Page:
“The prophet Malachi’s name means “my messenger.” Malachi contrasted the faithfulness of the Lord with the faithfulness of Israel. The Lord had always loved Israel, still loved Israel, and would always love His people. In return, the Lord expected the honor due to a father from a child or the respect due to a master from a slave. The Israelites had failed to honor God, choosing instead to participate in disrespectful worship practices and to oppress their fellow Israelites. The Lord would deal with these issues by judging the guilty and blessing the repentant. He would purify His people, removing those who persisted in disobedience and leaving behind a righteous remnant. While animal sacrifices and tithes are concerns more of the Old Testament than of the New Testament, the principle of bringing the best to the Lord still abides. Honor and respect are still due the Lord, and He still desires that those who worship Him do so by dedicating themselves entirely to Him. The tithe was a way to carry out in an economic way the wholehearted love of God and the love of neighbor as oneself. Believers today would do well to consider all they have as a stewardship responsibility from the Lord, asking Him what He would have them do with what He has given.” (HCSB)

2:7, 10: “For the lips of a priest should guard knowledge, and people should seek instruction from his mouth, because he is the messenger of the LORD of Hosts. Don’t all of us have one Father? Didn’t one God create us? Why then do we act treacherously against one another, profaning the covenant of our fathers?” As Creator, God is the Father of His people and desires covenantal loyalty within His family.

In regards to 3:8-12, “As it was for Haggai, an issue for Malachi was the community’s provision for its worship life. The people were not bringing in the tithe of their grain for the support of the priesthood and the temple ceremonies. In response, Malachi declared the word of the Lord: “Bring the full 10 percent into the storehouse.” Interpreters do not all agree on the status of the tithe in Christian practice. Some see it as part of the Law of Moses that has been superseded as a mandatory requirement in the new covenant of Jesus Christ. Others see it as a fundamental principle of faithful Christian living in the kingdom of God, comparable to the moral requirements of the Ten Commandments. Most would agree on several points, however. (1) The tithe of one’s increase does not represent all that belongs to the Lord; it is emblematic of the fact that “everything in the heavens and on earth belongs to You”(1 Chronicles 29:11), and whatever a person has should be applied, in some way, to God’s purposes. (2) The tithe supports the work of God through the church He has called to serve Him in the world. It is instrumental in making possible both the edification of believers and the outreach to unbelievers; without it, the church’s mission and the extension of the kingdom of God would be hampered. (3) The practice of tithing, and of giving in general, prepares the believer to receive blessing from the Lord. The grasping hand is not open to what He seeks to give. On this last point, Malachi specifically urged the Judeans to “test Me in this way” (verse 10).”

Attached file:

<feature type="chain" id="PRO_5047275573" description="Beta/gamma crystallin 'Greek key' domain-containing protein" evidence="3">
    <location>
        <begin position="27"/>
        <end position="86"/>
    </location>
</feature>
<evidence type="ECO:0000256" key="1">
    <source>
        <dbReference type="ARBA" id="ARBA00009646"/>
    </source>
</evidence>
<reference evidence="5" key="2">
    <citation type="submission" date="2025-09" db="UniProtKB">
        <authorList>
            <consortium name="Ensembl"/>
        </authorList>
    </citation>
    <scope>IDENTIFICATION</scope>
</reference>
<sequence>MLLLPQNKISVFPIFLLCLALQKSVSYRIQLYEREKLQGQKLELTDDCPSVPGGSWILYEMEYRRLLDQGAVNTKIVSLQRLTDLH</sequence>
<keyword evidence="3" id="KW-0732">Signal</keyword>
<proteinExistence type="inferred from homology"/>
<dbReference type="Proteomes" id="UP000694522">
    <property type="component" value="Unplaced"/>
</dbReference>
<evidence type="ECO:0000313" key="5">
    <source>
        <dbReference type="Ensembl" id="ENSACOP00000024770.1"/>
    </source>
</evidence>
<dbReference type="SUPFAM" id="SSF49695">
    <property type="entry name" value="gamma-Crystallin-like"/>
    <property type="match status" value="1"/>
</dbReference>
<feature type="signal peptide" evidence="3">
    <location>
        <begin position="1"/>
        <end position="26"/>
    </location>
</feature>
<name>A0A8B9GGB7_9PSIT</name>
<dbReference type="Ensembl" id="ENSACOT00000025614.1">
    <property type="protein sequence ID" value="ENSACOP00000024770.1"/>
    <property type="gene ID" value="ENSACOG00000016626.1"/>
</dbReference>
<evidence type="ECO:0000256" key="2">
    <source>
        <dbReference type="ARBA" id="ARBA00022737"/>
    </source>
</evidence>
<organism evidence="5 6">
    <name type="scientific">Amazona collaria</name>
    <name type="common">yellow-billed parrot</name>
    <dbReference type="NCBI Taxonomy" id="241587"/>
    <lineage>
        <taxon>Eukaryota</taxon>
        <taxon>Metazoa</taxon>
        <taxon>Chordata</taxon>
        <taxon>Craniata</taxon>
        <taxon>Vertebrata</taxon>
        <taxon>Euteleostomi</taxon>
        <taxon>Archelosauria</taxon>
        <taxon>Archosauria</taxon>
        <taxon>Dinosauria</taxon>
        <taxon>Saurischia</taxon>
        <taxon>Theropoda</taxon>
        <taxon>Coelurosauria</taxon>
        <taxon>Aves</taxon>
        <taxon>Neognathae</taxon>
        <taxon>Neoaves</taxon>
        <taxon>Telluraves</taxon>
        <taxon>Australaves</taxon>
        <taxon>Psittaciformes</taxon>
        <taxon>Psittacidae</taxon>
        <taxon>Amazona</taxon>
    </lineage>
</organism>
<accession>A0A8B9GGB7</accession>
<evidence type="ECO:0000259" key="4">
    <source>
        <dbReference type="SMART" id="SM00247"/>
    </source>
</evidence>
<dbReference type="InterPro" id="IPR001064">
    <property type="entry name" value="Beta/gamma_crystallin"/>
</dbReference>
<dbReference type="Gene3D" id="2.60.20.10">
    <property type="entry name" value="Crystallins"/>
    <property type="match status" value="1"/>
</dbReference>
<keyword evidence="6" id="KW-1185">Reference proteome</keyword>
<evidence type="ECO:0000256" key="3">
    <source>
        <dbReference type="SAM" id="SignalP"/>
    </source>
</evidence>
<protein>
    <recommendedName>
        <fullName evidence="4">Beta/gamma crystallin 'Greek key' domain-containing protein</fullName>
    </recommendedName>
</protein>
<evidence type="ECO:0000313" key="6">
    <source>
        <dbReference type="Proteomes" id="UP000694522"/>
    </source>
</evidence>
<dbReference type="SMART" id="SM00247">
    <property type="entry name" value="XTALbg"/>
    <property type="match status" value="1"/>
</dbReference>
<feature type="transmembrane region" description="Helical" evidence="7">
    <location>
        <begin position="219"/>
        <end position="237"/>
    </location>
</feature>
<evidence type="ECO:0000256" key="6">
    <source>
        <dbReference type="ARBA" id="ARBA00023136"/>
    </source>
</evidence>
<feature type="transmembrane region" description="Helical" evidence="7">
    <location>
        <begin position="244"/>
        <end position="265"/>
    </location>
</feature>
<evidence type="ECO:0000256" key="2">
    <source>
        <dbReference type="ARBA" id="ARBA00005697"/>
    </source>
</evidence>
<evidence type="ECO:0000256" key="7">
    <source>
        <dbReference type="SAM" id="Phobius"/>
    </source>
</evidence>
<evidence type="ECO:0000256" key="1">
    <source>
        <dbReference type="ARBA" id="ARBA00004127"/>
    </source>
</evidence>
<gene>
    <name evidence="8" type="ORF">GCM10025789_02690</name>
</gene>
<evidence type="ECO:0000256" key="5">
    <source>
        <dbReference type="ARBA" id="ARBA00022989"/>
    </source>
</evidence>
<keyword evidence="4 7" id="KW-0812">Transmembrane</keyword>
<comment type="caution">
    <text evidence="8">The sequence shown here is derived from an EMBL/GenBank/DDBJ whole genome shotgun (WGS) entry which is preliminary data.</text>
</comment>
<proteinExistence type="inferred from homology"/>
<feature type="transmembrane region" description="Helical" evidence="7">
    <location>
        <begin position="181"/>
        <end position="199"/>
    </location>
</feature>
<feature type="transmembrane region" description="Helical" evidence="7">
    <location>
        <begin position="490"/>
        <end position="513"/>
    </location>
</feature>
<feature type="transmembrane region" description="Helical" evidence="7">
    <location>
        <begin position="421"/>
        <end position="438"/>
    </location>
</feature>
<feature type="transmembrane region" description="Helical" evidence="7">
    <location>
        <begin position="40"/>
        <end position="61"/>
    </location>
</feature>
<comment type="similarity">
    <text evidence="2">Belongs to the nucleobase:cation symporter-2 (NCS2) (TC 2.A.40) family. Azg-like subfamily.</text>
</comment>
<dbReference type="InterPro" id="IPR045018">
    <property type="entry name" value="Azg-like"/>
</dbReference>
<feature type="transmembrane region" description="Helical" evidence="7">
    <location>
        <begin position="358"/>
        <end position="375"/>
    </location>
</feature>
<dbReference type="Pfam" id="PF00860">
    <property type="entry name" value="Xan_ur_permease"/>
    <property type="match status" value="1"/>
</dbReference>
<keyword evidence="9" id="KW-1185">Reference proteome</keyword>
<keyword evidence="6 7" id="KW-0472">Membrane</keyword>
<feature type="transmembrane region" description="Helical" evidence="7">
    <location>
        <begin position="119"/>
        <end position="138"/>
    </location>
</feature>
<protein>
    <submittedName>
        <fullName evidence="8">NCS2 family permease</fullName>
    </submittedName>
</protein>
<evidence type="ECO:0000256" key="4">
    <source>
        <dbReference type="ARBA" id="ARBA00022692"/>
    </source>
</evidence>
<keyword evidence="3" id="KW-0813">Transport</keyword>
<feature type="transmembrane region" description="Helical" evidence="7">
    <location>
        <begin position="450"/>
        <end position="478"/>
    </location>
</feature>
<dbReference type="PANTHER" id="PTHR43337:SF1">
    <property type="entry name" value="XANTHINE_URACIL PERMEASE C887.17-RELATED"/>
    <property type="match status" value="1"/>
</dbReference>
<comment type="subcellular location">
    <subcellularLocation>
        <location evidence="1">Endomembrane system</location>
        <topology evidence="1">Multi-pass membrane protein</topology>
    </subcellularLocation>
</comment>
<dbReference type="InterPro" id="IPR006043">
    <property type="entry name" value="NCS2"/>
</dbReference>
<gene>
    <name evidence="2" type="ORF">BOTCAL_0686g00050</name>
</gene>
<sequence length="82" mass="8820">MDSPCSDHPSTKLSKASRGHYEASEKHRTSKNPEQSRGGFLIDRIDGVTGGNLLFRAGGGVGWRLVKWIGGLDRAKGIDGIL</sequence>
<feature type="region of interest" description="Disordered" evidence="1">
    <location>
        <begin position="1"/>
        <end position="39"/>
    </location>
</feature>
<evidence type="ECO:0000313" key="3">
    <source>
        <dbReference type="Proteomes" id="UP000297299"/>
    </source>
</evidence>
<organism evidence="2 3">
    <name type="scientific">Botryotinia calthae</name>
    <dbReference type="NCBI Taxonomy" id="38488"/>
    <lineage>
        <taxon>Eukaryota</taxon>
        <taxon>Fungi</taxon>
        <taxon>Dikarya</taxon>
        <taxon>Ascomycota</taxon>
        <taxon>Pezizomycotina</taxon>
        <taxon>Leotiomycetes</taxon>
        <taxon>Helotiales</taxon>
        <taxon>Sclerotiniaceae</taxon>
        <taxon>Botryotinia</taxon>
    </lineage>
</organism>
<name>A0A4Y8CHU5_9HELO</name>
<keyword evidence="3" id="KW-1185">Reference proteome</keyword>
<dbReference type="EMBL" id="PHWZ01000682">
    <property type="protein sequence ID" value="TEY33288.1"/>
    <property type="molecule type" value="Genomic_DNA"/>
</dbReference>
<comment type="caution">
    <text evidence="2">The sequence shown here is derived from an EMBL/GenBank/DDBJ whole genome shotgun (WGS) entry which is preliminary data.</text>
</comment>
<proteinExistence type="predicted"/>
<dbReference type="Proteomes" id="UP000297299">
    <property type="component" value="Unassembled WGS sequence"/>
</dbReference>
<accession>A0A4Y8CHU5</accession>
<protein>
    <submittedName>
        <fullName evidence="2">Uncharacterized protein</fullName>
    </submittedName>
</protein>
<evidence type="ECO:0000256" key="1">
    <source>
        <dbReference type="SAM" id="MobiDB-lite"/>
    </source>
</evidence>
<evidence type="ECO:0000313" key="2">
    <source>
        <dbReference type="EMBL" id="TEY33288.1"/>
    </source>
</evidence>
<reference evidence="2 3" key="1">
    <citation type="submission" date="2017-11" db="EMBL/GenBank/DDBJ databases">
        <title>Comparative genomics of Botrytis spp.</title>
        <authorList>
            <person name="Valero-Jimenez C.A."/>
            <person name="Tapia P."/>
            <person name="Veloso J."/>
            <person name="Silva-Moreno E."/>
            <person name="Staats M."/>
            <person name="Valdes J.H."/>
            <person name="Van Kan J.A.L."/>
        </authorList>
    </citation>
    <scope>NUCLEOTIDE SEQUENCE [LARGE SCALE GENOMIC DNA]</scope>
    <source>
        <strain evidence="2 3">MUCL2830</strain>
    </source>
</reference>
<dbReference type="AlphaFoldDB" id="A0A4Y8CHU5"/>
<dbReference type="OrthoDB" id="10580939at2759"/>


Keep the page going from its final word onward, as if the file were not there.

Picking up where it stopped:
In regards to 3:16-18, “In the era of “postmodernism,” the distinction between what is right and wrong is often minimized; what is wrong for one person, it is said, may be right for another, or what is right in one situation may be wrong in another. Such indifference to moral and ethical standards can even filter into the Christian community. Malachi spoke of a time when such indifference will no longer be the case, for those who “feared the LORD,” at least, it would be clear what was righteous and what was wicked, and it would be evident who was truly serving God. Jesus Christ laid down a firm test of righteousness, or standing with God: “No one comes to the Father except through Me” (John 14:6). Whether or not a person is found “in Christ” (2 Corinthians 5:17) would not be a matter of indifference; it would be a test on the order of that of which Malachi spoke.”

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